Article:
4

I am wondering if someone might point me in the right direction. I've got little experience working with the Linux command line and recently due to various factors in work I've been required to gain knowledge.

Basically I have two php scripts that reside in a directory on my server. For the purposes of the application these scripts must be running continuously. Currently I implement that this way:

nohup sh -c 'while true; do php get_tweets.php; done' >/dev/null &

and

nohup sh -c 'while true; do php parse_tweets.php; done' >/dev/null &

However, I've noticed that despite the infinte loop the scripts to stop periodically and I'm forced to restart them. I'm not sure why but they do. That has made me look into the prospect of a CRON job that checks if they are running and if they are not, run them/restart them.

Would anyone be able to provide me with some information on how to go about this?

  • 1
    Why not add a cron job to have them run every {second,minute, hour} etc., instead of having the cron job restart them? – eyoung100 Sep 30 '14 at 15:22
  • sounds like a good idea and I'd be completely open to that Idea, can you provide me some idea of how to implement that and will accept as answer – Javacadabra Sep 30 '14 at 15:24
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    I'm working on a more detailed answer merging davidanns with an explanation, but the explaining takes a while., ie teach a man to fish... – eyoung100 Sep 30 '14 at 15:38
  • @eyoung100 thank you very much, waiting with anticipation! – Javacadabra Sep 30 '14 at 15:40
  • 1
    Done!!! Finally – eyoung100 Sep 30 '14 at 15:54
7

I'd like to expand on Davidann's answer since you are new to the concept of a cron job. Every UNIX or Linux system has a crontab stored somewhere. The crontab is a plain text file. Consider the following: (From the Gentoo Wiki on Cron)

#Mins  Hours  Days   Months  Day of the week
10     3      1      1       *       /bin/echo "I don't really like cron"
30     16     *      1,2     *       /bin/echo "I like cron a little"
*      *      *      1-12/2  *       /bin/echo "I really like cron"

This crontab should echo "I really like cron" every minute of every hour of every day every other month. Obviously you would only do that if you really liked cron. The crontab will also echo "I like cron a little" at 16:30 every day in January and February. It will also echo "I don't really like cron" at 3:10 on the January 1st.

Being new to cron, you probably want to comment the starred columns so that you know what each column is used for. Every Cron implementation that I know of has always been this order. Now merging Davidann's answer with my commented file:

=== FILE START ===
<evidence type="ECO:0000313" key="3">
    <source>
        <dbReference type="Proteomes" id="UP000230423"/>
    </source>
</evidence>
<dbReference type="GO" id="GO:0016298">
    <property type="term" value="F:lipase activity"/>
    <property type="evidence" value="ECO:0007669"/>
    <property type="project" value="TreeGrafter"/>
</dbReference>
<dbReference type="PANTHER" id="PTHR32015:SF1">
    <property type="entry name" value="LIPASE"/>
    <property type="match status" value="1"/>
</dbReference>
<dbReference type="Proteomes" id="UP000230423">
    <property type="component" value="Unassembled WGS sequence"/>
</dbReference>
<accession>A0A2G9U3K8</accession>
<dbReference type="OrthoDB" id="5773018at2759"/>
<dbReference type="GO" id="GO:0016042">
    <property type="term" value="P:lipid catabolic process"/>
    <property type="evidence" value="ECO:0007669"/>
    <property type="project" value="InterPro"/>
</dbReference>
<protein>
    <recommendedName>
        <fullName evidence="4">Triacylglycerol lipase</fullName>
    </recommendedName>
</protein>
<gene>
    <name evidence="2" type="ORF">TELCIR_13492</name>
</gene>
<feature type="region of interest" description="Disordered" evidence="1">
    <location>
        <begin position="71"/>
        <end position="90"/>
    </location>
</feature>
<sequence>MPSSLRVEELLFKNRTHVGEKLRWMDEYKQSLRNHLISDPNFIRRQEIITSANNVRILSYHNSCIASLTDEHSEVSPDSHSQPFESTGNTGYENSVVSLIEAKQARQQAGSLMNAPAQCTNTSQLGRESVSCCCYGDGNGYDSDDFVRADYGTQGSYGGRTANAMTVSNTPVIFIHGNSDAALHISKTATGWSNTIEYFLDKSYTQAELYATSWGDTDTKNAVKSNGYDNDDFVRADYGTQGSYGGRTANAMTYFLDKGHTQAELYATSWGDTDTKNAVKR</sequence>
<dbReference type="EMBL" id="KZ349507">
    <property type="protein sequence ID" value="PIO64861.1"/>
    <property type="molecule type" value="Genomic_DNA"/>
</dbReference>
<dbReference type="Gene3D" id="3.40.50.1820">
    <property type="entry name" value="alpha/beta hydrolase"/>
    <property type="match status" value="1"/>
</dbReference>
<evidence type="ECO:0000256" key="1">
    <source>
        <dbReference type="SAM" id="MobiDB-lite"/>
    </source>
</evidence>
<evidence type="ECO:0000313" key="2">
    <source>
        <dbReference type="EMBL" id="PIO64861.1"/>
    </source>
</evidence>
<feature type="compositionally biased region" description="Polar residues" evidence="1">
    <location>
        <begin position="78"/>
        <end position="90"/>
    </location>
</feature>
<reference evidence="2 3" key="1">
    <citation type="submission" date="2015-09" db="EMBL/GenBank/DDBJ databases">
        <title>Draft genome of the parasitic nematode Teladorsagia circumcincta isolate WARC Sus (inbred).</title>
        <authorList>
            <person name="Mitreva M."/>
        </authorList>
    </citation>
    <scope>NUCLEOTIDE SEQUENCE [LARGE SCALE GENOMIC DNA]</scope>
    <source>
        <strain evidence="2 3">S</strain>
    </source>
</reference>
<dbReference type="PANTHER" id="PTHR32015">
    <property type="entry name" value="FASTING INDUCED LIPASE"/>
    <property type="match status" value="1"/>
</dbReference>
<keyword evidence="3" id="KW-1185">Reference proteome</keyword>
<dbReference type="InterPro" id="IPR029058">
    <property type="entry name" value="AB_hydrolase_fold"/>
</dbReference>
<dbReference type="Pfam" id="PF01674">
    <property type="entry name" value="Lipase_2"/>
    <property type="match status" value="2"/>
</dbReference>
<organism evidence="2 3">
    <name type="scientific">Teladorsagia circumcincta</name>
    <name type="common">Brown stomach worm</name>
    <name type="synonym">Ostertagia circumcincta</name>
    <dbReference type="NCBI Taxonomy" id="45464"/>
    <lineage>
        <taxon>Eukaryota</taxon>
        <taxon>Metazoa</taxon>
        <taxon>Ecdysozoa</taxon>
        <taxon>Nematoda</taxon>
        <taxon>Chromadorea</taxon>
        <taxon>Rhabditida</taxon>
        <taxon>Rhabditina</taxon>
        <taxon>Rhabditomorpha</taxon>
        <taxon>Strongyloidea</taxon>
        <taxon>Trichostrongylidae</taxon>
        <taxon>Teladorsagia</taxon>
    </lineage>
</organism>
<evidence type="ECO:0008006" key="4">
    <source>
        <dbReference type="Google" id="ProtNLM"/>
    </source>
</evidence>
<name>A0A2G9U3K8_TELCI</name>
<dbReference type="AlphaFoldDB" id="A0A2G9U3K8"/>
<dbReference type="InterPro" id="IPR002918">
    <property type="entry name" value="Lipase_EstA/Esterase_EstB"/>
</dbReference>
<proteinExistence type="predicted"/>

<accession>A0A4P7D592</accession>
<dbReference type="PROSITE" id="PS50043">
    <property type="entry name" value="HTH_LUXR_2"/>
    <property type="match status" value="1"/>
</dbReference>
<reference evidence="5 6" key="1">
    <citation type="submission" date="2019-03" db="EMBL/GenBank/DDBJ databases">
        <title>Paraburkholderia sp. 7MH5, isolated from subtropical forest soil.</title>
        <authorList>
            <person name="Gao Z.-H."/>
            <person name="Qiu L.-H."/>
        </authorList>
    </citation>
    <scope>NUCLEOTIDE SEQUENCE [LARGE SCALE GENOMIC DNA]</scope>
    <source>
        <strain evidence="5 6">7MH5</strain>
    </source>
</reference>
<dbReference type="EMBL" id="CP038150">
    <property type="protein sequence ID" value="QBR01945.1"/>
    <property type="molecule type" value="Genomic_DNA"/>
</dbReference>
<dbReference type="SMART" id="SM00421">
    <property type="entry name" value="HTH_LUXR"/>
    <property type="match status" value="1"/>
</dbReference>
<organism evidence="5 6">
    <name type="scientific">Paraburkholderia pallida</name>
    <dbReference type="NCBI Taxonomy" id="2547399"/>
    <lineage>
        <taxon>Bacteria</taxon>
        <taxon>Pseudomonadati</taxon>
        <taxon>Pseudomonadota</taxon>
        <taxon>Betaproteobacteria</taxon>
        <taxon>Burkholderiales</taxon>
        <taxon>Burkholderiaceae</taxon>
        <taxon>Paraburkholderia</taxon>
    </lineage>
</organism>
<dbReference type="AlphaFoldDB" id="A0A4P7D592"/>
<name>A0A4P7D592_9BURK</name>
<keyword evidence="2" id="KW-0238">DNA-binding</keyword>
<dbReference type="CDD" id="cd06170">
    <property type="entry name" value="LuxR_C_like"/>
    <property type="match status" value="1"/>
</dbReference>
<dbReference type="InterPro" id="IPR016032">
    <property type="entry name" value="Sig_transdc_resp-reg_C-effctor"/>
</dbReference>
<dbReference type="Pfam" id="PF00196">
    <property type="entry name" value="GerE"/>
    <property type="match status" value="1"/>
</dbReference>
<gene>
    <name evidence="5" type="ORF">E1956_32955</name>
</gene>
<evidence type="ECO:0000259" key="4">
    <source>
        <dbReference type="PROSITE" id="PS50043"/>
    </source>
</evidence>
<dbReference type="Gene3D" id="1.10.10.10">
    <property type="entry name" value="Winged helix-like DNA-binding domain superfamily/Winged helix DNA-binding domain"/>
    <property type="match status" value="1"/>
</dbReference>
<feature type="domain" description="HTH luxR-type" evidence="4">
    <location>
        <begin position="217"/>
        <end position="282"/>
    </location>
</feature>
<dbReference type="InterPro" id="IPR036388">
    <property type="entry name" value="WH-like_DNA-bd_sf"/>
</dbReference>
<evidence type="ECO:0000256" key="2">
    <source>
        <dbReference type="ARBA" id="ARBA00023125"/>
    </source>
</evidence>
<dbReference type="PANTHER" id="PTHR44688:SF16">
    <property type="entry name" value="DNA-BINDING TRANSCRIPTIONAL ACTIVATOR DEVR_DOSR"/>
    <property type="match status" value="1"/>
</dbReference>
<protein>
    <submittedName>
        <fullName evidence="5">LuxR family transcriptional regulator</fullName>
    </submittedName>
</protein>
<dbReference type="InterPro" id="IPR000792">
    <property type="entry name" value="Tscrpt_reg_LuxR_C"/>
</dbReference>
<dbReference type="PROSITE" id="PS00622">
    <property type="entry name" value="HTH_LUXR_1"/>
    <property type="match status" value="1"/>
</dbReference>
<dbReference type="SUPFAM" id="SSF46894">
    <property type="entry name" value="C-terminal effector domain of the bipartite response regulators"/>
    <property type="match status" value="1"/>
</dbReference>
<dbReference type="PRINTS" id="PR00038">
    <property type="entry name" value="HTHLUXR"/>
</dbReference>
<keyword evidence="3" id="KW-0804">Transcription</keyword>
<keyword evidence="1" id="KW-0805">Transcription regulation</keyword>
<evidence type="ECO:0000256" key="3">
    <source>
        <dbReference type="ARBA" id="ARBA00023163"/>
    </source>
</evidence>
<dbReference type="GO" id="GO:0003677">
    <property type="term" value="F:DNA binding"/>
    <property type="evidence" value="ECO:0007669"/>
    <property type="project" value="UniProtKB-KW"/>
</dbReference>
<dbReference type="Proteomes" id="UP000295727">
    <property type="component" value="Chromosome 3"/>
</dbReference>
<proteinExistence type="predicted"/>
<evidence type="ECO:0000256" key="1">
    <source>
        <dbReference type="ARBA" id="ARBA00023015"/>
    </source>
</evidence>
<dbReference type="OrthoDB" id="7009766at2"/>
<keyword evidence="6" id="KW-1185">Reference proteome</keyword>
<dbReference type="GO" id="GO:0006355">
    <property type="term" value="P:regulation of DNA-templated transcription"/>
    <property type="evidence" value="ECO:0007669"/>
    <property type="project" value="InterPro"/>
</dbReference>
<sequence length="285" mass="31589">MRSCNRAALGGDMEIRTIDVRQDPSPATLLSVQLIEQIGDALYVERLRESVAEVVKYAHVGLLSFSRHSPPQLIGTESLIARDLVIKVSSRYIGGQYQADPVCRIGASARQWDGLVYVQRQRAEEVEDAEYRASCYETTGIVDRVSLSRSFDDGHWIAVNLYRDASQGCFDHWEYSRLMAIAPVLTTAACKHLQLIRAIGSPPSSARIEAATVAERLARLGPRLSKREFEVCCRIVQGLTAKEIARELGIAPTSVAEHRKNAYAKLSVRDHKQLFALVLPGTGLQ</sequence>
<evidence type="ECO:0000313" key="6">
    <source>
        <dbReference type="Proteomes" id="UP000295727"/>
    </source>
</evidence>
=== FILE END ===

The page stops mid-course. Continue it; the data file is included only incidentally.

#Mins  Hours  Days   Months  Day of week
  *     *      *      *       *   lockfile -r 0 /tmp/the.lock && php parse_tweets.php; rm -f /tmp/the.lock

* * * * * lockfile -r 0 /tmp/the.lock && php get_tweets.php; rm -f /tmp/the.lock

Putting no value in each column defaults to:
Every Minute Of Every Hour Of Every Day Of Every Month All Week Long, --> Every Minute All Year Long.

As Davidann states using a lockfile ensures that only one copy of the php interpreter runs, php parse_tweets.php is the command to "run" the file, and the last bit of the line will delete the lock file to get ready for the next run. I don't like deleting a file every minute, but if this is the behavior you need, this is very acceptable. Writing and Rewriting to disk is just personal preference

  • amazing answer, thank you very much for that! – Javacadabra Sep 30 '14 at 15:55
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    Shouldn't the command be: 'lockfile -r 0 /tmp/the.lock && (php parse_tweets.php; rm -f /tmp/the.lock)'? – Andy May 15 '15 at 21:44
  • Yes it should. Will not work otherwise. – Dima Stefantsov Jun 5 '17 at 6:46
4

Instead of having a separate cron just to kick it off if it isn't running, why not just use the cron exclusively?

E.g.:

* * * * * 'lockfile -r 0 /tmp/the.lock && (php parse_tweets.php; rm -f /tmp/the.lock)'

This will run the cron job which will execute parse_tweets.php once per minute using a lockfile so that you will only have one copy run by cron running at a time. (It won't keep you from running php parse_tweets.php outside of cron though)

0

Checking at regular intervals is neither convenient nor reliable. If your scripts stop, they won't be restarted until the cron job runs again.

There are tools for ensuring that a process is always running, such as supervise from daemontools, monit, god, supervisord, etc. Start the monitoring tool at boot time and leave it alone.

while true; do … done is a crude but effective monitoring tool, but you need to take a few precautions. nohup is a start. Make sure to redirect standard input so that it isn't the terminal (some implementations of nohup do that for you). You should log the output to a file, and check that file in case of errors.

nohup sh -c 'while true; do …; done' </dev/null >myscript.log 2>&1 &

Also make sure that your shell won't send a signal to that job when it exits. If your shell has a disown builtin, run it.

On many systems, you can arrange for supervisor to start at boot time by registering an @reboot entry. Check the crontab(5) man page on your system to see if @reboot is supported.

@reboot while true; do …; done </dev/null >myscript.log 2>&1

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